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coding_trig Processing (#5) Jan 5, 2020
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bitbooks is a multi-language repository of knowledge and techniques.

One of my earliest code epiphanies was a small Commodore 64 BASIC program that contained a long list of numbers and used those numbers to render a detailed drawing of an eye. I realized you could create art with code.

Shortly after that I got my own computer, a Commodore Amiga, and discovered the Mandelbrot set. Code + Math could create art.

Some years later I saw an animated Flash piece on the web. It was an object that you could drag and throw with the mouse. It would bounce around and finally settle at the bottom of the screen. Code + Math + Physics could create animated, interactive art. Ever since then, I've constantly been on the hunt for any math, formulas, concepts, physics principles, etc. that could be used to make something that looks cool, and ideally something that moved and let you interact with it.

That bouncy Flash piece that kicked it all off was in 1998. I figured out how to recreate the effect and wrote it all up in a piece I called the Gravity Tutorial. Hundreds, maybe thousands of people read this article. They translated it to several other languages. I wrote more tutorials. I started getting book deals (something like 15 all told) and self-published one book. I got invited to speak at conferences. I taught workshops and seminars and classes. I started a blog and shared everything I learned. I released hundreds of open source projects. Maybe more than 1,000 depending on how you count them. I started and ran two local user groups/meetups. I started a youtube channel called Coding Math where I did videos on how to use math in code. And I've done educational coding videos for two other companies.

I just love learning cool stuff and then explaining that cool stuff to other people. People say I'm pretty good at it, which is fortunate because I'd be doing it whether I was good at it or not, so I'm glad my stuff isn't total garbage. If I make something really cool and everyone thinks it's amazing, that's nice. But if I can't sit down and explain exactly how I did it, then it all kind of falls flat for me.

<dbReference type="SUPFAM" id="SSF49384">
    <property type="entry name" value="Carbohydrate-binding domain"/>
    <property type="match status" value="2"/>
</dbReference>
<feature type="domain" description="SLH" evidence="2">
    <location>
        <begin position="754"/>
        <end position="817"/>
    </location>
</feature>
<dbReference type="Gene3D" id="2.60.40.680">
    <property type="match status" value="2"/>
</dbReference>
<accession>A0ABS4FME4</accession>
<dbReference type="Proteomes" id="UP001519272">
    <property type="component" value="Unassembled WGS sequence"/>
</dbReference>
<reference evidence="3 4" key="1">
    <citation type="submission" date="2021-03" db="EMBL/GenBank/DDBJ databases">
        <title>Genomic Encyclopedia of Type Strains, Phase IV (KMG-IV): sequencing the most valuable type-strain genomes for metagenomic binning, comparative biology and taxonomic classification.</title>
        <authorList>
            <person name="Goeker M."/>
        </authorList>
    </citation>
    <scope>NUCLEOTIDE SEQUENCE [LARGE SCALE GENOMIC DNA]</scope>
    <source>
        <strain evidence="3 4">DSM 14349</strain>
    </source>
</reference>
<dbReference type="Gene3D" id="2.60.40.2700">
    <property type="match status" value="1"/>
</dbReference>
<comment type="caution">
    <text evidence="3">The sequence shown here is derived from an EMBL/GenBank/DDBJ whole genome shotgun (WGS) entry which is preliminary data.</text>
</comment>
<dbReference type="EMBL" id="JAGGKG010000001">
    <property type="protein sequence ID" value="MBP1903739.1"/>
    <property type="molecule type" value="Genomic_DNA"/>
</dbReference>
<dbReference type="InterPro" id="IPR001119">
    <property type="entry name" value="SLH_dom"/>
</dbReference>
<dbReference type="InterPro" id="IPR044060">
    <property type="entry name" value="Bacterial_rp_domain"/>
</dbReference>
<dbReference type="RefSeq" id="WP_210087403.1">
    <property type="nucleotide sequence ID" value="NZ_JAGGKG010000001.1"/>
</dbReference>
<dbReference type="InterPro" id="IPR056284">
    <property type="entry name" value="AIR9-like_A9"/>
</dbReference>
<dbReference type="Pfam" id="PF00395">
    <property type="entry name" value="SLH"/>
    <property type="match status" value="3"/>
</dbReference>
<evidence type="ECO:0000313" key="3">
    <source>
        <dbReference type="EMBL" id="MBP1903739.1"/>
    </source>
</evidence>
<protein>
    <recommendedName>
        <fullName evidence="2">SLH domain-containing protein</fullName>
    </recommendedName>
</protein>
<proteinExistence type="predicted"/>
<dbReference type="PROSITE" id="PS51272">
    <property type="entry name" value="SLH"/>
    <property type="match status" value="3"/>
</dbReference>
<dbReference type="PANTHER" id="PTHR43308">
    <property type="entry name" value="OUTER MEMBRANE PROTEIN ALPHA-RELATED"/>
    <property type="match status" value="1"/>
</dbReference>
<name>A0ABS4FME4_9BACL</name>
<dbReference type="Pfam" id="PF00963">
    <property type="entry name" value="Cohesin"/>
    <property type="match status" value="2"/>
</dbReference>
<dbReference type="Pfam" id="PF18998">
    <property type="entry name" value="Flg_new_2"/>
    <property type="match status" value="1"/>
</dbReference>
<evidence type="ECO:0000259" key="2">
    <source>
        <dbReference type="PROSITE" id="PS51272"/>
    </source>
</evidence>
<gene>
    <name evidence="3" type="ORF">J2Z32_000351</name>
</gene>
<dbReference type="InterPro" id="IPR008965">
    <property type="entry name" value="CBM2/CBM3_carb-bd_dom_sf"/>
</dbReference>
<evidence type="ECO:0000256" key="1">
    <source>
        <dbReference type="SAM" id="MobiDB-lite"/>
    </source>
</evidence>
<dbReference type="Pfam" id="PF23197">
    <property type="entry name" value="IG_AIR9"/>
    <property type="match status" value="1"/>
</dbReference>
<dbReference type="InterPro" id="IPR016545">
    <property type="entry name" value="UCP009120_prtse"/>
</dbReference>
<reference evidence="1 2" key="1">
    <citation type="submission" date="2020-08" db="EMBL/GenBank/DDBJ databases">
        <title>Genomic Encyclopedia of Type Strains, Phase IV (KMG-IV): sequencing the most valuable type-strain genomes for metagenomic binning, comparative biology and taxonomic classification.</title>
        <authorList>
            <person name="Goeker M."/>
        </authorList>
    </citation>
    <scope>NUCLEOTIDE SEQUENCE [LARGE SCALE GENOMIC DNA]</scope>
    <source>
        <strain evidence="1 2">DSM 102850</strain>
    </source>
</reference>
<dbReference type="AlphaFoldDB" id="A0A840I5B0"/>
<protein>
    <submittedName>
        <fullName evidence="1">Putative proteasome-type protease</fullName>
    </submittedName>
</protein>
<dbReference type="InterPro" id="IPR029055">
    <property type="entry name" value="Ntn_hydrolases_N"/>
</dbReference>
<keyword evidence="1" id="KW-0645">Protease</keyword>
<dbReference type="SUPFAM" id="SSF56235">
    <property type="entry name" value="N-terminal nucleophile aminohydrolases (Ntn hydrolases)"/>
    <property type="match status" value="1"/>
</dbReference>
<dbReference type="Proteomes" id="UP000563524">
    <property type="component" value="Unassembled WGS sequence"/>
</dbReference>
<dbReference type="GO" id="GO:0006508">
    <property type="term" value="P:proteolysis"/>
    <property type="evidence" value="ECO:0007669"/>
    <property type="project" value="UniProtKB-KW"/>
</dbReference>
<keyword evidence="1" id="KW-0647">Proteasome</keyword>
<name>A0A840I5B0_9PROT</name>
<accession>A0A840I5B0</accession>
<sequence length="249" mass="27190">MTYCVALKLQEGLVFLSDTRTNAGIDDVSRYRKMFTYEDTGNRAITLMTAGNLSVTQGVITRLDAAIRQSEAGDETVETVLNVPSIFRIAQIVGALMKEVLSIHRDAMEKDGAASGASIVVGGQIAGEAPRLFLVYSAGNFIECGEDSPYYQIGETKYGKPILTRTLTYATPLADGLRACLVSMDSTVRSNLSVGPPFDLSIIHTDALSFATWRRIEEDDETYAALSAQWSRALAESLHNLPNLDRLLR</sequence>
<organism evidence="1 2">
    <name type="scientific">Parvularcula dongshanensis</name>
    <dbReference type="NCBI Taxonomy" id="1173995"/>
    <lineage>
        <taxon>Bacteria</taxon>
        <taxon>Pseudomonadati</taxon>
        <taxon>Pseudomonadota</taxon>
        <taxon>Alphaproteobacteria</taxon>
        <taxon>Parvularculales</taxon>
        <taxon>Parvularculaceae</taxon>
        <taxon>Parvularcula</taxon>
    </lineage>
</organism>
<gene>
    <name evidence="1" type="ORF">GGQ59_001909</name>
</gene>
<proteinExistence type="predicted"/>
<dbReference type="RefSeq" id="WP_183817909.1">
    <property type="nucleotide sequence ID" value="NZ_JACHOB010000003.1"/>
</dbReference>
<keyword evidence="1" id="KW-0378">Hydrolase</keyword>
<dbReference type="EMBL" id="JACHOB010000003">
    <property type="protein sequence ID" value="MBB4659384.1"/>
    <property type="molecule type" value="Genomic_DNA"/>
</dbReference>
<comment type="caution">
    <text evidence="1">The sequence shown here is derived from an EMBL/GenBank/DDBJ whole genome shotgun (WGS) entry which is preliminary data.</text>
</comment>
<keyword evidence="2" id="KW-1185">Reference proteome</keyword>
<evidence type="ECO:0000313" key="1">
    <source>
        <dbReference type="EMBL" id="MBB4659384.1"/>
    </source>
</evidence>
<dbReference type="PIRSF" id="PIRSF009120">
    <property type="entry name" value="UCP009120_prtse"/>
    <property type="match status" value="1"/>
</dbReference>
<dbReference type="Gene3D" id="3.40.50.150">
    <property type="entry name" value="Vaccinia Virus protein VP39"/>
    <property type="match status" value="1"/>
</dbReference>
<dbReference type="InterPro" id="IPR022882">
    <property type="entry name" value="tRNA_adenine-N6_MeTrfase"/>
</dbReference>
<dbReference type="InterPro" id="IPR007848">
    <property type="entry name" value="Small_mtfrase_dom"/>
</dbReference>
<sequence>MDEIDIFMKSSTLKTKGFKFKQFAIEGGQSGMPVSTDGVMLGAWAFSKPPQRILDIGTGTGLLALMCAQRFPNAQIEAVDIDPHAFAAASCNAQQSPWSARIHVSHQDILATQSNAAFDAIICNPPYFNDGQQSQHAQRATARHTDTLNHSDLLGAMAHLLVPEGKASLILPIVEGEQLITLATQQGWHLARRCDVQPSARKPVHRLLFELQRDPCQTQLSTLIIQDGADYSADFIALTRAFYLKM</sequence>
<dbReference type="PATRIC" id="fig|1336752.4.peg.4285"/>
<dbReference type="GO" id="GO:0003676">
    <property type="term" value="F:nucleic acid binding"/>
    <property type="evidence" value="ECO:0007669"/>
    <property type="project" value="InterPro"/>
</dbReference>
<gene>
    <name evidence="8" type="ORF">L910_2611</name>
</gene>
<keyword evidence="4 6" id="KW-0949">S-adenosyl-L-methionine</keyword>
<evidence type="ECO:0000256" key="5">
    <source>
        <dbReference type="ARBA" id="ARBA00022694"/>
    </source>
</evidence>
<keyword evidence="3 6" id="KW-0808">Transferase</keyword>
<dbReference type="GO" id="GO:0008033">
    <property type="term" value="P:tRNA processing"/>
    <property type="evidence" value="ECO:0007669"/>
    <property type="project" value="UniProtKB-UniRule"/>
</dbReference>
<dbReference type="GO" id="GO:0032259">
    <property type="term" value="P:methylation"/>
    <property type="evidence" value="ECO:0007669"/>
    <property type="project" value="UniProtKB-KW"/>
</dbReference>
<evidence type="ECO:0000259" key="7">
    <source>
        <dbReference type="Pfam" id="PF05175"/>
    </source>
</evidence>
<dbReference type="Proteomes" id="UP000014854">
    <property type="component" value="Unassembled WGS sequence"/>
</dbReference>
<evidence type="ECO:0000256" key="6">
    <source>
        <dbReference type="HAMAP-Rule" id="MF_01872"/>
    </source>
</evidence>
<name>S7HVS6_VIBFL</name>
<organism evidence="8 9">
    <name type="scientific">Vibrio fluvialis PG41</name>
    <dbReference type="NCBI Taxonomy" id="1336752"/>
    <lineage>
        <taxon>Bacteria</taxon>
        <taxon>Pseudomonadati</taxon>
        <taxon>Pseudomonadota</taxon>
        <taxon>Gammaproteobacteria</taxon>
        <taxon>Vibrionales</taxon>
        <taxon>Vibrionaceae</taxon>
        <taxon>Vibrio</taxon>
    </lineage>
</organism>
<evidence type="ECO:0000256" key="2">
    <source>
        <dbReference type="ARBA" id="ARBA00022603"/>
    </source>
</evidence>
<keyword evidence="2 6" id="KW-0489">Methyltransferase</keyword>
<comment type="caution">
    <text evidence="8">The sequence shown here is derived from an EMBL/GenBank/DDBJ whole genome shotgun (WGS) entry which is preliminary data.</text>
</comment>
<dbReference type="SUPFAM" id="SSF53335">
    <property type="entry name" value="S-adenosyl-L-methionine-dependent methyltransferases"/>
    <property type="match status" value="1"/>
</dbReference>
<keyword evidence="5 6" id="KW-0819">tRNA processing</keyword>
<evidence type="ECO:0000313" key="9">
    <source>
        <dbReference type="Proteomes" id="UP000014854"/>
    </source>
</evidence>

As I write this, I'm 55 years old. It's been an amazing 20-something years of coding and educating. When I started all this back in 1998, I was staying in a spare room in a friend's house in a rough part of town, doing office work for a temp agency. These days... well, I can look back and say I've done pretty well for myself. I'm proud of what I've done and don't really have anything to prove. And I'm not interested in leveraging education into some kind of money-making venture. I just want to share more knowledge.

One of the problems with a lot of the stuff I've done so far is that it gets obsolete way too quickly. Most of the books I wrote were for Flash/ActionScript, which is, for all intents and purposes, a dead platform. The same with a lot of the tutorials and blog posts from back in the day. Others were for Objective-C on iPhone 3G era devices. Later I moved to JavaScript and that promised to hold up for a while, but even that's seen some big changes in the last few years. I wanted to share knowledge in some format that could potentially last a while longer. Maybe even outlast me.

The goal of bitbooks is to compile as much knowledge as I can on these subjects, in a format that is free, open, dynamic and updateable, and spans multiple programming languages. I'll start with a couple of open source books. These, by necessity will be based on a single language - JavaScript at this point. But there will be code samples in at least one or two other languages. And I'm hoping that the coding community will contribute samples in even more languages. If somebody wants, they could even fork the repo and change the books' texts to present the examples in another language.

The books will be written in markdown and exported as epub, mobi, pdf and html for those who want to read them on various devices.

While I am not in any way doing this as a source of income, I'm happy to accept any kind of support, including monetary donations. If you want to send something my way, this is the easiest way to do so at the moment:

Read the first book as a work in progress: Coding Trigonometry

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